Friday, May 22, 2009

Of Lions and Sluggards

One of my recent practices is to read through a chapter of the book of Proverbs each day, usually corresponding to the numeric date. For example, since today is the 22nd of May, I read chapter 22. The verse that struck me was one on slothfulness:
"The sluggard says, 'There is a lion outside! I shall be killed in the streets!'" (Proverbs 22:13, ESV)
In this instance, it appears that the fear was largely unfounded. Granted, while there is an extremely slight possibility that a lion was roaming the streets of Jerusalem, it is safe to say that this slothful man just did not want to head out for the day.

To put it in today's parlance, the contemporary sluggard might stay home from church on Sunday, pointing to the possibility of becoming infected with swine flu. In reality, he probably stayed up too late watching Mad TV, only to wake up late and spend the day inside imbibing Cheetos and Mountain Dew while engrossed in rounds of Guitar Hero.

For me, this verse served to remind me to evaluate my life, looking at my priorities. Too often, the things that envelop my time are things that tend to be focused on my wants and needs. If I'm not interested in doing something, excuses can be so easy to find. I pray that the Lord will help me to shake off excuses I have to avoid doing what is important.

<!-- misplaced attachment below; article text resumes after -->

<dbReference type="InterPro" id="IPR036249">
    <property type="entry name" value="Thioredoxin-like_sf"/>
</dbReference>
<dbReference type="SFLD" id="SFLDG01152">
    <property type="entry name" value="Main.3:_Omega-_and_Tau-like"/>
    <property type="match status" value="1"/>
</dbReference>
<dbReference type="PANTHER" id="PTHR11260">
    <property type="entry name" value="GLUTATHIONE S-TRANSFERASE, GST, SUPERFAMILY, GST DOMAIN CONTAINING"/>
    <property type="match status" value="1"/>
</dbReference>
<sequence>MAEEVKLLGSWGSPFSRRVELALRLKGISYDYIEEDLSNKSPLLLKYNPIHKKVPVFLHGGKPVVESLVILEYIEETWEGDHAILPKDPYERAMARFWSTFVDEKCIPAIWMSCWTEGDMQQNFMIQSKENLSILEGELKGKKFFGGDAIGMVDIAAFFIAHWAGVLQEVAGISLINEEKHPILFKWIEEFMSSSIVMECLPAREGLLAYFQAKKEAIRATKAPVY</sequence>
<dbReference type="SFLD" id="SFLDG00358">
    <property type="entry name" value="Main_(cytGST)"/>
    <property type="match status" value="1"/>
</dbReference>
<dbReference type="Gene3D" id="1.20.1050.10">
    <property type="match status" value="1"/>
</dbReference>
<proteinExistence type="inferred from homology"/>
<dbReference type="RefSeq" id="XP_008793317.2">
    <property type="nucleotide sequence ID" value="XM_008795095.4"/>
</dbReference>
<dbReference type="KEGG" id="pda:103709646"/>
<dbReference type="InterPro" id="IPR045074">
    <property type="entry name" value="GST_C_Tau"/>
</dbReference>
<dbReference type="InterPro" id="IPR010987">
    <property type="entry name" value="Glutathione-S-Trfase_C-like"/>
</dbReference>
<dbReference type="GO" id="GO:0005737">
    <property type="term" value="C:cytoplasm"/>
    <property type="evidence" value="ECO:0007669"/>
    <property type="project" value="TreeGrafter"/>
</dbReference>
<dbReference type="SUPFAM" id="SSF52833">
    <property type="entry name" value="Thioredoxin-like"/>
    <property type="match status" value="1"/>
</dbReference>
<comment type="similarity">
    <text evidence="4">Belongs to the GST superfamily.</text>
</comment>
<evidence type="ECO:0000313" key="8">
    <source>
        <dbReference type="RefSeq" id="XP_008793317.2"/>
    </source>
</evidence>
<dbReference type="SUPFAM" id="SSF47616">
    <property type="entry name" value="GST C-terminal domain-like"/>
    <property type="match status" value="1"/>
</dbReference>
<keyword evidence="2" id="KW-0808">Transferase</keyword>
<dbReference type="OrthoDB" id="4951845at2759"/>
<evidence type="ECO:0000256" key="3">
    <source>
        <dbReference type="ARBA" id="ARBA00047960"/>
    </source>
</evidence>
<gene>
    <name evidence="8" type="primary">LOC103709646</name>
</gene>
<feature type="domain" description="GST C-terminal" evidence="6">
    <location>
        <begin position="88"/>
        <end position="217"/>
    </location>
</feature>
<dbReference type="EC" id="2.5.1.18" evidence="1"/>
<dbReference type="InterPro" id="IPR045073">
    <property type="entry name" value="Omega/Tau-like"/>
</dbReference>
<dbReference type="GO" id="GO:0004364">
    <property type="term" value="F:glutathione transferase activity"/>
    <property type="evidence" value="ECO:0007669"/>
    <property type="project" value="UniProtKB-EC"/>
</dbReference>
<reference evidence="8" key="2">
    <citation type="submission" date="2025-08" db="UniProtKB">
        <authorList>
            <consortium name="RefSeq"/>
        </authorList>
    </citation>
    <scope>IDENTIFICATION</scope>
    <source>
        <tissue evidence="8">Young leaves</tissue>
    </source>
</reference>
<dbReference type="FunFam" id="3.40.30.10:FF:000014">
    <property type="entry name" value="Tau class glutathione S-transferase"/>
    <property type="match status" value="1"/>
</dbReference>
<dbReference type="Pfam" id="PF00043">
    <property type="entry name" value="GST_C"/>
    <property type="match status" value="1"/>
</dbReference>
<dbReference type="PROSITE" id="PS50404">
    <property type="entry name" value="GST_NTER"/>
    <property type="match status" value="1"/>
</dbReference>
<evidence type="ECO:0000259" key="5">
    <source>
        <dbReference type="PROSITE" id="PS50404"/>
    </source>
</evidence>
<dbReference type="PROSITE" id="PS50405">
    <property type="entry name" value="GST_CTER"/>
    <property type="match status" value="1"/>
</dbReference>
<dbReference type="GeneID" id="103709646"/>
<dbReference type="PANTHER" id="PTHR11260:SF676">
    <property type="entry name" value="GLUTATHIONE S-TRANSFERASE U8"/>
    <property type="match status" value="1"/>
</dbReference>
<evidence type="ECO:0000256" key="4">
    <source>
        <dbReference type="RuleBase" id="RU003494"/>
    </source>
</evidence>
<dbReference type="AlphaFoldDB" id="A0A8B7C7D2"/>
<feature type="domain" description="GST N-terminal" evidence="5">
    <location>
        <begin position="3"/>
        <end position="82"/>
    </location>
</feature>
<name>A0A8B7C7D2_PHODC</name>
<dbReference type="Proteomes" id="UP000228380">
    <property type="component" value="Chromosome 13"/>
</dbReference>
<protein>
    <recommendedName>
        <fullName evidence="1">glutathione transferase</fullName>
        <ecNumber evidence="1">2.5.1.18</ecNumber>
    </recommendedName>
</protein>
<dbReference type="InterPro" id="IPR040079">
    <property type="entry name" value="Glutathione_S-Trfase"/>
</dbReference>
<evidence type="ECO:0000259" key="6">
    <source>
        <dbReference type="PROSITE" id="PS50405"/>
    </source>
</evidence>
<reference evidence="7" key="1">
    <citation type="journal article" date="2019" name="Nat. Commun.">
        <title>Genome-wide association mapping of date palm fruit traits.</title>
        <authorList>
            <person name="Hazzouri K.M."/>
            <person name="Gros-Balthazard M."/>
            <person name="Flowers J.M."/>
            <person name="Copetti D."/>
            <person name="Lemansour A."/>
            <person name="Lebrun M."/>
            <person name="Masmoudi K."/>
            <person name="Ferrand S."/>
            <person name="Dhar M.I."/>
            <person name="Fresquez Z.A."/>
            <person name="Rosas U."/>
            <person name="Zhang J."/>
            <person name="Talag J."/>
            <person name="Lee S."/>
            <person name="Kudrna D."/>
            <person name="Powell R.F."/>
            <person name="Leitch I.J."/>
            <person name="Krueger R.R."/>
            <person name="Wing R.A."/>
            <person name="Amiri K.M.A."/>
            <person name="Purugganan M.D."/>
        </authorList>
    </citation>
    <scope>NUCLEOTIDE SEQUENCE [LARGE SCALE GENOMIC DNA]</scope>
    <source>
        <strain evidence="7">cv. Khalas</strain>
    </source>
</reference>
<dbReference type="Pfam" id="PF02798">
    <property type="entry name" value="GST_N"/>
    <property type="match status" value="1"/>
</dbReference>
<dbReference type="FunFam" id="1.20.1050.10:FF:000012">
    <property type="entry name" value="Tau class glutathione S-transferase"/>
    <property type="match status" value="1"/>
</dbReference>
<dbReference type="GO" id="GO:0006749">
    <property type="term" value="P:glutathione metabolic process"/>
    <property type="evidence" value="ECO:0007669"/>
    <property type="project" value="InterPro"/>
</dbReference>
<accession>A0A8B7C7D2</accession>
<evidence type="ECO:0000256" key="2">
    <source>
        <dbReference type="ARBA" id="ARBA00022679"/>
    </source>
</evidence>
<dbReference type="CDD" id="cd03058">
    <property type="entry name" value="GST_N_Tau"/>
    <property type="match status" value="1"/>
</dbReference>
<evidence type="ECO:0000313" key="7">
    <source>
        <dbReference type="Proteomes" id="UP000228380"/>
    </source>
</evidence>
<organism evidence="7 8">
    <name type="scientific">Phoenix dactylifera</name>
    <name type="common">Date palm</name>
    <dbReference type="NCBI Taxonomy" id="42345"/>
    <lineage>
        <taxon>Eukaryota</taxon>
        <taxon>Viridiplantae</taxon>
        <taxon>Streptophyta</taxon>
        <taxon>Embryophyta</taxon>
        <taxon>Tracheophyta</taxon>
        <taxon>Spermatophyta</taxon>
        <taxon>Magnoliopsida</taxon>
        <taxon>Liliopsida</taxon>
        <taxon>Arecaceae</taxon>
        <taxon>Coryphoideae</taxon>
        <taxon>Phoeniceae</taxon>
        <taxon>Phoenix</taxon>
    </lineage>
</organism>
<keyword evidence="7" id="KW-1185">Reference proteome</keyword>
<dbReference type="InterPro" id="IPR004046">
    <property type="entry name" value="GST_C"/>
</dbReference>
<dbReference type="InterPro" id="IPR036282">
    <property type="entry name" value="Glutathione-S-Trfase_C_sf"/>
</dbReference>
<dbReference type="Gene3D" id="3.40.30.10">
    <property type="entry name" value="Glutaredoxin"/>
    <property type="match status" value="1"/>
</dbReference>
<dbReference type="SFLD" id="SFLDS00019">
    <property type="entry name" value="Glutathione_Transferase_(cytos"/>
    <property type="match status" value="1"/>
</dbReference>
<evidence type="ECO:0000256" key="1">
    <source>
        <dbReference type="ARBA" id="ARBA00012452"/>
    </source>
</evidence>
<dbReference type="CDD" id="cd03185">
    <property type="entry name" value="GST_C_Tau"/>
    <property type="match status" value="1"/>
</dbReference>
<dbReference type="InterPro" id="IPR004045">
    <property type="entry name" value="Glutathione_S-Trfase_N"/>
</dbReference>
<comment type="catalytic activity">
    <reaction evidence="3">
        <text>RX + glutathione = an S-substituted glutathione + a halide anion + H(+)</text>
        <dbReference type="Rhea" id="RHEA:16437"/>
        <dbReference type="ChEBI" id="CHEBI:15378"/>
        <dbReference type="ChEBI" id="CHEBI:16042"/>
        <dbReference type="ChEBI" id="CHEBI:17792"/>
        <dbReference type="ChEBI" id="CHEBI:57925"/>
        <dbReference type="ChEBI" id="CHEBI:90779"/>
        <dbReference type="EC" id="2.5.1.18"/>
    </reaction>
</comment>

While studying this verse, I came across a hymn on the passage written by John Newton (the author of the hymn "Amazing Grace"). Considering I never have seen a hymn about being lazy, I thought it was worth sharing:
"The Sluggard"

1. The wishes that the sluggard frames, 1
Of course must fruitless prove;
With folded arms he stands and dreams,
But has no heart to move.

2. His field from others may be known,
The fence is broken through;
The ground with weeds is overgrown,
And no good crop in view.

3. No hardship he, or toil, can bear,
No difficulty meet;
He wastes his hours at home, for fear
Of lions in the street.

4. What wonder, then, if sloth and sleep
Distress and famine bring!
Can he in harvest hope to reap,
Who will not sow in spring?

5. 'Tis often thus, in soul concerns,
We Gospel-sluggards see;
Who, if a wish would serve their turns,
Might true believers be.

6. But when the preacher bids them watch,
And seek, and strive, and pray; 2
At ev'ry poor excuse they catch,
"A lion in the way!"

7. To use the means of grace, how loth!
We call them still in vain:
They yield to their beloved sloth,
And fold their arms again.

8. Dear Savior, let thy pow'r appear,
The outward call to aid;
These drowsy souls can only hear
The voice that wakes the dead.
1 Prov. 6:10, 24:30, 22:13, 20:4
2 1 Cor. 9:24, Luke 13:24

Friday, May 01, 2009

R.C. Sproul on Literature

I was pleased to find this video from R.C. Sproul concerning the topic of the Christian and literature.